Interim President Greg Postel addressed a number of topics to a full house Monday in Floyd Theater, with the budget shortfall and $48 million deficit front and center.
Postel, who is seven weeks into the job, said he has been meeting with as many different groups around campus as possible to address concerns about the budget and other topics, such as the university’s probationary SACS accreditation status.
Before diving into the budget, Postel outlined numerous positive news stories out of UofL, including the generation of Fulbright Scholars, increase in applications compared to this time last year, and the Student Success Building currently under construction. He also noted his meetings with donors and potential donors have been promising.
“This university has folks who are extremely passionate about what we do and they want to support us. Some of them have been on the sidelines because they are concerned and want to see resolution before being comfortable about opening up their checkbook and resuming contributions,” Postel said. “That gives me a lot of momentum to continue on the path we are on and resolving issues.”
The $80 million, state-funded Student Success Building is on schedule and expected to open next summer.
“What’s exciting is it represents a new opportunity for new and improved types of teaching,” Postel said. “There will be areas that are focused on new and innovative learning and teaching techniques and our students will clearly be the winner.”
Postel also touted UofL’s commitment to community engagement, its active student government and its successful athletics programs.
“But these positives being the case, obviously we’re also faced with a lot of challenges. This is part of living, it is part of operating and it is just what we have to work through,” Postel said. Among the current challenges are:
SACS accreditation. Postel said UofL has navigated three steps toward resolving our current probationary status with SACS, including the passage of Senate Bill 107, a comprehensive response to SACS, which is available on the UofL President’s website, and the formation of governance committees to ensure internal documents are synced and accurate in accordance to state law. The next step is a SACS site visit in September, and an accreditation review in December.
“There is no reason to think the university won’t resolve this issue in December,” Postel said.
State audit and forensic audit. The state auditor finished a review in the winter, which Postel said covered governance, transparency and checks and balances. A forensic audit continues and is expected to be complete in early May. This audit is examining transactional issues.
“Between the two we’ll have a good understanding about the process and making sure history doesn’t repeat itself,” Postel said. “It’s critical we get past this as soon as we can. Our donors are out there, they’re strong, they’re still Cardinals at heart, and they’re waiting to give money. They just want to understand a resolution before their comfort level returns.”
UofL Hospital. Postel also briefly touched upon the transition of UofL Hospital from Kentucky One Health management to University Medical Center management. The hospital includes about 2,300 employees and a bed census of about 300 patients per day. He expects the transition to be completed this summer.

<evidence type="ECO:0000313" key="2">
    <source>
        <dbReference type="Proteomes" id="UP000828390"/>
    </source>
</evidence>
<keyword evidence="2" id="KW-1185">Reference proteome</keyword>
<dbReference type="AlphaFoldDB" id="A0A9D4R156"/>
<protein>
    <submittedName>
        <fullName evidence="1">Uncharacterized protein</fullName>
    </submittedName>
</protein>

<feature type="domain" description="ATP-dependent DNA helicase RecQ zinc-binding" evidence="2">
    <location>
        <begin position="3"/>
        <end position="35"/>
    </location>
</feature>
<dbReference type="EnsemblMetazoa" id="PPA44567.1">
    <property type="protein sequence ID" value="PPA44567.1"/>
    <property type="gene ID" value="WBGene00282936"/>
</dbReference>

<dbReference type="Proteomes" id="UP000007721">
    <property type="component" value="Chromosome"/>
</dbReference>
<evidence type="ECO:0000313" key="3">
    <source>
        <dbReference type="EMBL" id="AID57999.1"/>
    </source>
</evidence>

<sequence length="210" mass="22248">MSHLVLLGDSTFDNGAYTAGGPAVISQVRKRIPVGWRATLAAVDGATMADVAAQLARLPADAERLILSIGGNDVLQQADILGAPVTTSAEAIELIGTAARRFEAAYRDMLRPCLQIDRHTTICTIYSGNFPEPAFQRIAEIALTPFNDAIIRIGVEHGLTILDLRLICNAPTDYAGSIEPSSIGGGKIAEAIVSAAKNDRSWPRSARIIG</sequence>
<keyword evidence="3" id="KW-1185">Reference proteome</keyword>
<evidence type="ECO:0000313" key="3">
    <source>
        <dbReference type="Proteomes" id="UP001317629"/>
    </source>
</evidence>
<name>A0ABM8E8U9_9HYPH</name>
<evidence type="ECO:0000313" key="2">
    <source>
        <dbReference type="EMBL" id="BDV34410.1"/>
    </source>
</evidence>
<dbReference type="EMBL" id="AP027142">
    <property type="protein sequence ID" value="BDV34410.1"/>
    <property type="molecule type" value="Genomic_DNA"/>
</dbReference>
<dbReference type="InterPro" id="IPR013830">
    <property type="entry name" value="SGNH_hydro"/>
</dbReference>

Postel saved the budget conversation for last, stating his objective was to “help people think about budgets in a slightly different way.”
“The budget is a guiding document. It may or may not reflect the actual experience. The actual experience becomes the result of the work of the community during the year. Our objective is to beat the budget,” he said. “What I want to impart today is the budget we present to the Board of Trustees will be nothing more than a best-guess estimate of what things will look like at this point next year.”
Central Administration has until May to present the budget to the Board of Trustees for approval and has received hundreds of ideas from faculty, staff and students across campus on ways to cut costs and boost revenue.
Postel admits he was surprised about the size of the deficit when the process began in January.
“That being said, this is a big organization. From a percentage point of view, this is manageable,” he said. “When I came into this situation in January, we had to do a quick assessment and things were not good. Cash was low, resources were significantly depleted. It was very precarious. We were on track to spend ourselves into real trouble. We had to take some quick corrective action and stop the bleeding.”
Postel said he’s confident everything is going to be OK and we’ll get to a point where “we’ll be able to have nicer conversations about how to use our resources.”
“We have to put something down on paper in May. It’s going to be wrong. We’re going to do so much better than that. I hope that’s some encouragement,” he said.
Postel answered some questions from the crowd, including how the new budget model can benefit units, such as A&S, that generate net dollars, and how to avoid compromising the student experience during the budget shortfall.
He said they are studying models that work for net contributors and admitted one of the biggest solutions is an increase in enrollment.
“We need more students on campus and more online students. We have about 23,000 students and that is not sufficient for all of the things we want to do,” he said. “We need to be extremely aggressive with this. But we can’t ask people to do that unless there is a fair model.”
Postel also said that, despite the tight budget, many student benefits will be untouched, including the flat tuition rate for next school year. UofL is the only school in Kentucky not raising its tuition next year. He also noted the state-of-the-art Student Success Building and the $40 million renovation to the SAC as examples of UofL’s commitment to students’ experience.
The full forum is available below: